In this episode of
Literary Tales we introduce the greatest of the Greek playwrights, Aeschylus, and his magisterial tripartite play: The Oresteia. In covering the Oresteia we provide some background to the Greek literary and cosmological world before Aeschylus and then proceed to see how Aeschylus moves the pathological cosmos of love (from Homer) to include justice.
Pierre-Narcisse Guerin, “The Murder of Agamemnon,” 1817. Clytemnestra, scorned by Agamemnon’s callousness and sacrifice of Iphigenia, was spurred on by her illicit lover Aegisthus (at left) to murder Agamemnon and seize the throne. The murder of Agamemnon by Clytemnestra sets off a chain of events leading to more murder, exile, but eventual reconciliation and restoration through the intervention of the goddess Athena in Eumenides. The tripartite movement of the Oresteia cycle is considered the classical world’s equivalent to the medieval world’s Divine Comedy by Dante. The cycle starts “in hell” and “death,” proceeds to “exile” and “purgation”, and ends with peace in a new “heaven.”
John Collier, “Clytemnestra,” 1882. Clytemnestra is one of the most famous women of antiquity and a frequent character in Greek tragedies. She is something of an early archetype of the “women scorned.” Feeling betrayed by Agamemnon during his campaign against Troy, Clytemnestra murders Agamemnon (and Cassandra) in revenge for her scorning. She, in turn, is then murdered by Orestes out of his fidelity to the gods (namely, Apollo) and father (Agamemnon). The murders of Agamemnon and Clytemnestra are a window into the psychological traumas of the rite of revenge and moral conscience and the demands for justice, peace, and love.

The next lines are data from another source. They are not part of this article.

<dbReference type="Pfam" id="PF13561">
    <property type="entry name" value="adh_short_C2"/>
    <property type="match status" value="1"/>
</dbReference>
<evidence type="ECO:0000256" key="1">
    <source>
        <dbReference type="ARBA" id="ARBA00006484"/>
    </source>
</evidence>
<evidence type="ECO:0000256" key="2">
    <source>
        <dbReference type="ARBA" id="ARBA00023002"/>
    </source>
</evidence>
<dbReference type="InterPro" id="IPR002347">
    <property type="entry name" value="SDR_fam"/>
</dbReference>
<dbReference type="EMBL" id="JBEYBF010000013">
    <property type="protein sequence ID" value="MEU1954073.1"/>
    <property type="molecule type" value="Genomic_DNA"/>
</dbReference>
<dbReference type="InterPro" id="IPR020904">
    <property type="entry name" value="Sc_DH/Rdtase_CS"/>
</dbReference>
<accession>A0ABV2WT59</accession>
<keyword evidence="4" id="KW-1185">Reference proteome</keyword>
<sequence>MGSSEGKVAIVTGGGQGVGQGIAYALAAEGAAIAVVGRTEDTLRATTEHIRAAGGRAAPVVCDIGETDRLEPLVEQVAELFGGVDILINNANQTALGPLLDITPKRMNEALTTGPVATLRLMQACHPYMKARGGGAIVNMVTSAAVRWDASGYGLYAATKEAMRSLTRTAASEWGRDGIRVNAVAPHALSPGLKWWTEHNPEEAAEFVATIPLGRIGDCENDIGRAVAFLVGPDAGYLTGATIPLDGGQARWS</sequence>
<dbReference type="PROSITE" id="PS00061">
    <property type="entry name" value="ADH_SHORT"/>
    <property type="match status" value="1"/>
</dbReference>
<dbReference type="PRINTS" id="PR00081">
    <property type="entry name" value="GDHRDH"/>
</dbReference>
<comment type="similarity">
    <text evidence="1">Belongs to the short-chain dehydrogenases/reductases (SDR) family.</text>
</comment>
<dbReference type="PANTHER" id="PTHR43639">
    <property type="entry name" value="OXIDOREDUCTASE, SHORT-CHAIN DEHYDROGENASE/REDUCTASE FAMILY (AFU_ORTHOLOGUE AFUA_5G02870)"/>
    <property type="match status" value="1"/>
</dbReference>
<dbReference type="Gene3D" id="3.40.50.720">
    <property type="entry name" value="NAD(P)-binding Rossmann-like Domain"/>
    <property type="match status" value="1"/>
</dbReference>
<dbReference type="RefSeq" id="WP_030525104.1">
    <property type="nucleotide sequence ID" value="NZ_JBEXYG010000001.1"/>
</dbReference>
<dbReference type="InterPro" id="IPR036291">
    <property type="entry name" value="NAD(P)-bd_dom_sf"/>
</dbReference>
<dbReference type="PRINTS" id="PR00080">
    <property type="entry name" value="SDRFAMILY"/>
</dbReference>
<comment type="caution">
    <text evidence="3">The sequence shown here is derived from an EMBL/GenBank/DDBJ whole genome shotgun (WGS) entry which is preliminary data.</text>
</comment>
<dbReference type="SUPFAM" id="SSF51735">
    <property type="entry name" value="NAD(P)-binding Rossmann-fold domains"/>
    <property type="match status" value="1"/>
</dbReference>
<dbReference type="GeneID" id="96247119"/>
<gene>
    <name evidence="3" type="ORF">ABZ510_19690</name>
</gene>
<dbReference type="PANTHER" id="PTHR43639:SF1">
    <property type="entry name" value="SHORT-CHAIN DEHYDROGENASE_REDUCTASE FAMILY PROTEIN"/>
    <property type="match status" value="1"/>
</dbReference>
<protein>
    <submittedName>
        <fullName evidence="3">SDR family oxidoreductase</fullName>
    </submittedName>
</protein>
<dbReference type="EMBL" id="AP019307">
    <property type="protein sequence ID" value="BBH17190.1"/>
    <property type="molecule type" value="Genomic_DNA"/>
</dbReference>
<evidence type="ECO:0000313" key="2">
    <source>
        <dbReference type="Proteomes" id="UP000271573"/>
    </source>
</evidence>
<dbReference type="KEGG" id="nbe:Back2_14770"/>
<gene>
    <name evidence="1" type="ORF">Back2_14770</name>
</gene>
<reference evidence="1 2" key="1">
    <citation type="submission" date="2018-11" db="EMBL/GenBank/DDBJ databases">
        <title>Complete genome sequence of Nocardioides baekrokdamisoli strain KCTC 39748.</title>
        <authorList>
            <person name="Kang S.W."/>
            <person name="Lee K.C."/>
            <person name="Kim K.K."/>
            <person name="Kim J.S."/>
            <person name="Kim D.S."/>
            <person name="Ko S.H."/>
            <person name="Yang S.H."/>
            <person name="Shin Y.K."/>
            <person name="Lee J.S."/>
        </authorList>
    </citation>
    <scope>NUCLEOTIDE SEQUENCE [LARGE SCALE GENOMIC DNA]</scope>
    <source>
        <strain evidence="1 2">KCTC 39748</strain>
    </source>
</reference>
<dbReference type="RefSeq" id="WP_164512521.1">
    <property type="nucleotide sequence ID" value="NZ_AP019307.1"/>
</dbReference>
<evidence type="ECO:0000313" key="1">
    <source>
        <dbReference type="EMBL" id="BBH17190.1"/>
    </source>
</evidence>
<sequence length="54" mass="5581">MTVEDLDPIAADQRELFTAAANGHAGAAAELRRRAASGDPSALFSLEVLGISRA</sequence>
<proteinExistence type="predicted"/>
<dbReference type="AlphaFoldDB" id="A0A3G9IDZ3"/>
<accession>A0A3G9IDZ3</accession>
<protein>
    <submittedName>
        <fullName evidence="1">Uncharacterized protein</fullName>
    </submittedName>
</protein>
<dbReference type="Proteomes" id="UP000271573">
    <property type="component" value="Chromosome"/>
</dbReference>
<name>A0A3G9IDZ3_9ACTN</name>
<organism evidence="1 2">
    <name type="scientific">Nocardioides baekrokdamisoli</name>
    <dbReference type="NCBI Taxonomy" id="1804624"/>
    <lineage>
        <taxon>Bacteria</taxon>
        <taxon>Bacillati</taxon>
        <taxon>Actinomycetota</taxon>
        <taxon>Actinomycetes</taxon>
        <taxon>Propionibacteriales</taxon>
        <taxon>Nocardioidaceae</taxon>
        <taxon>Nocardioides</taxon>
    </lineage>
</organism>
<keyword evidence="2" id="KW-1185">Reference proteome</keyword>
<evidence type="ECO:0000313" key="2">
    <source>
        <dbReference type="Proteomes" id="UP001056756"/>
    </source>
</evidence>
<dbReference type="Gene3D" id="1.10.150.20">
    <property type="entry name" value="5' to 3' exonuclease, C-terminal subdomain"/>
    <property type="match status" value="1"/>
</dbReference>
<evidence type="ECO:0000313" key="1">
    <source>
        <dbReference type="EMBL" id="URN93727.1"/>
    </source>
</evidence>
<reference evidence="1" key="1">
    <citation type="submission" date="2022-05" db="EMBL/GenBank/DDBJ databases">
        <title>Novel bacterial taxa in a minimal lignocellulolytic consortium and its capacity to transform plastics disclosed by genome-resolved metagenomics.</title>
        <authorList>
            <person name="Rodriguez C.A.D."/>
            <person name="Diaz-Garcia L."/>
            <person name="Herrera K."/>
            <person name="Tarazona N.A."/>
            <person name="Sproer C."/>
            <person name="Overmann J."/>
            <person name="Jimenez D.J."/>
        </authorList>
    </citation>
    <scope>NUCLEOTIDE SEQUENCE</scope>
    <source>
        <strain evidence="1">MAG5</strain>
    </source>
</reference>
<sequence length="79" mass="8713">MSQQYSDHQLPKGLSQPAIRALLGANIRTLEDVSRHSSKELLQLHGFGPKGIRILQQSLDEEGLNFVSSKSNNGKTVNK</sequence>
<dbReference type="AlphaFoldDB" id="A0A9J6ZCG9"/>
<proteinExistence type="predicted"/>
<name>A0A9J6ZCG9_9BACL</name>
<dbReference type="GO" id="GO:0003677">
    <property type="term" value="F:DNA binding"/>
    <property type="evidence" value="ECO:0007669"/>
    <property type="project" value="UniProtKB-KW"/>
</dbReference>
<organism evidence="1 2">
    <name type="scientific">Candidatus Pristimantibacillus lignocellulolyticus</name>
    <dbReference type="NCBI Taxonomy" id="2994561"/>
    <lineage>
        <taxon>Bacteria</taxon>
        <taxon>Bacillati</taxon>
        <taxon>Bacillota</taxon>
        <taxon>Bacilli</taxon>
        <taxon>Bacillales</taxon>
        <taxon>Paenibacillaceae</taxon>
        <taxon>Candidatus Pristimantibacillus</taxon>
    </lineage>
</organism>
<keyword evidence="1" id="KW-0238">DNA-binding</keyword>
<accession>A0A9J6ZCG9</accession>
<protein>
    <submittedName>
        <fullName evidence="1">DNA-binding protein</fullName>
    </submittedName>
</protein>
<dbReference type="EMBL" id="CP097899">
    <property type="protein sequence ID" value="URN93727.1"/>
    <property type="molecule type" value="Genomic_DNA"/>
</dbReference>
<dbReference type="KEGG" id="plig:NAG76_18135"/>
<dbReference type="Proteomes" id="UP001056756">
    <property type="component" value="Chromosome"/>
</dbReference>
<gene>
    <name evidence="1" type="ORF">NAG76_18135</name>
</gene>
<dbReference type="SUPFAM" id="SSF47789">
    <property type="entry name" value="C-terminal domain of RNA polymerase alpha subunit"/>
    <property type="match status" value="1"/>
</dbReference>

Jean Francois Ferdinand Lematte, “Orestes and the Furies.”
William-Adolphe Bouguereau, “Orestes Pursued by the Furies,” 1862. The most famous painting of the infamous artistry of Orestes being hounded by the Furies after his murder of Clytemnestra. Wrecked by his moral conscience over the murder of his mother, Orestes leaves his ancestral home and ends up journeying to Athens where Athena adjudicates the case between Orestes and the Furies in the grandest metamorphosis and allegory of political mythology and moral judicial legalism in classical literature.
Rembrandt, “Pallas Athene,” 1665. Athena is the adjudicating goddess at the end of the play in the Eumenides. The Furies demand justice, meaning that Orestes must pay for his crime with blood. Athena calms the Furies by claiming that while the ancestral demand of “blood for blood” is understandable, it is not, in actuality, just since it results in further violence. Athena’s intervention breaks the cycle and violence and in ruling in favor of Orestes, Athena links loving fidelity to justice and establishes a new norm of Greek society to follow. The Furies are transformed from vengeance-seeking spirits into beautiful new spirits who sing and dance with Athena; this transformation of the Furies into the Eumenides also ties ancestral desires with the new regime of legal justice. The Court Scene between Athena and the Furies marks the end of blood feuds and the rise of the rule of law. As it was in Homer’s Odyssey, Athena is the goddess of justice and, more importantly, peace. The ending of the Oresteia trilogy, the Eumenides, is also a grand work of political propaganda and mythology implicitly promoting the supposed values and virtues of Athens.